“Water infiltration is the most common ailment of a building. It is typically caused by exposure to the elements,” he says. “The extreme hot summers, cold winters, UV exposure, and the daily temperature fluctuations during the winter that creates freeze/thaw cycles is literally punishing to the building fabric, and often the cause of water infiltration issues and unsafe façade conditions.”

Size Matters

The more building that a system needs to support, the more said system needs to exert. This may seem like common sense, but there are intricacies herein. Mechanical systems for smaller buildings require less maintenance due to the simplicity and size of the systems. For instance, a low-rise building heated by a steam boiler and gravity return-type system through cast-iron radiators can provide years of service with minimal maintenance, such as steam trap replacement and regular cleaning of the tubes within the steel tube. For larger high-rise buildings, the systems tend to be more complex, requiring additional components.  

“As an example, a steam boiler system for a high-rise building would require condensate return pumps and tanks in addition to the boiler, traps, and radiators,” Merritt says. “Simply put, the additional components become an additional source of maintenance, and subsequently potential problems down the road.”

Pyznar adds that larger buildings typically have a larger maintenance budget that can more easily accommodate costly projects such as a cooling tower or boiler replacement. Smaller buildings need to carefully plan for future upgrades and replacements.

“It is highly recommended that all multifamily buildings, large and small, have their reserve funds routinely evaluated by a qualified reserve specialist,” he says.

Taking Charge

While—according to Mike Zimmerman, a principal engineer with Allied Consulting Engineering Services in Warwick, Rhode Island—there are very few code-mandated maintenance requirements for multifamily properties in New England, insurance companies are fairly vigilant about maintaining the safety and functionality of building systems, in the interest of protecting both life and property. 

Zimmerman points out that code does mandate fire protection systems, and that code applies specifically to the process of building, and not buildings as they stand per se. That said, insurance companies require certificates of inspection for boilers over a certain size, and it's just sensible that buildings and all of their components should be maintained in a safe condition. “Ultimately, the liability rests upon the building owner,” Zimmerman explains.

“The building staff should familiarize itself with early indicators of problematic conditions,” Merritt says. “The staff, board, and managing agent can then coordinate a regular maintenance plan to ensure the proper inspections are performed, and any necessary repairs are specified and carried out by a qualified design professional.” 

A multifamily building’s board or shareholders have a fiduciary responsibility to act in the best interest of the building, and typically make top-level decisions regarding building projects and maintenance practices.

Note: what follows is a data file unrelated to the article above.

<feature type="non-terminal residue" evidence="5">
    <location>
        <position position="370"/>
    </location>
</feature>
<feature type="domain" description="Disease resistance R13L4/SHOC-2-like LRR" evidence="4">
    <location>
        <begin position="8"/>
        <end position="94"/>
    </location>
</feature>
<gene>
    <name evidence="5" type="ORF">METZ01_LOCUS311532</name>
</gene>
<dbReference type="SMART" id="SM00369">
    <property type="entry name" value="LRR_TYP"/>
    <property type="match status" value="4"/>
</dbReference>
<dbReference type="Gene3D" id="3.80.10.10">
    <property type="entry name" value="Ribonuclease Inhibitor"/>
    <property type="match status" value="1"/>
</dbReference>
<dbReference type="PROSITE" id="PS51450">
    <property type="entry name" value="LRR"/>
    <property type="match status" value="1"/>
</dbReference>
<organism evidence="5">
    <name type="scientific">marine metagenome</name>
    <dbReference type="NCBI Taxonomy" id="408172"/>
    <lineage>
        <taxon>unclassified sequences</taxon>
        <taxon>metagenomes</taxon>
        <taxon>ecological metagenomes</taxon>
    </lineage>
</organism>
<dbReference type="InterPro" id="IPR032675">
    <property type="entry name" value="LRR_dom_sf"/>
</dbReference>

“The management and facilities staff is responsible for carrying out projects and maintenance tasks on behalf of the board,” Pyznar says. “Every facilities staff has a different range of expertise and resources. Some buildings or communities have a large team of full-time maintenance staff members, allowing for the majority of daily and annual maintenance work to be performed in-house. Smaller buildings might have a part-time super who is responsible for daily maintenance items only.”

Since the members of a board are typically volunteers who are elected to their position, they need to delegate responsibilities so that the building can operate in a practical fashion. Having building maintenance personnel, building management, and even residents keeping an eye out for issues that need to be addressed is considered part of good practice.

“Quite often, analyzing these systems goes beyond the expertise of building maintenance personnel and building management—which is why building owners often retain the services of heating system service contractors, plumbers, electricians, elevator service companies, etc.,” Ehrman says. “For more complicated issues, it may be necessary to bring in an architect or engineering specialist for that specific issue. As far as specifics to a schedule, that is really dependent on the type of system within a building.”

Collaborate to Coexist

While, as Zimmerman previously stated, it falls to the owner in the end to ensure that a building is safe and secure, that owner is by no means acting alone. “Building owners should collaborate with management, building maintenance personnel, contractors and architectural/engineering professionals,” says Ehrman, as the depth of responsibility for maintaining a multifamily residence is much too great for one person, or even several qualified persons, to oversee on their own. It truly takes a village. And given the diversity of systems, from water to sewer to electrical to HVAC, all mandated by their own codes and with their own specific inspection time lines, it pays (read: saves time, heartache and money) to have all of the requisite maintenance information, requirements and scheduling readily available for a board to reference.

Keith Loria is a frequent contributor to New England Condominium. Staff writer Michael Odenthal contributed to this article.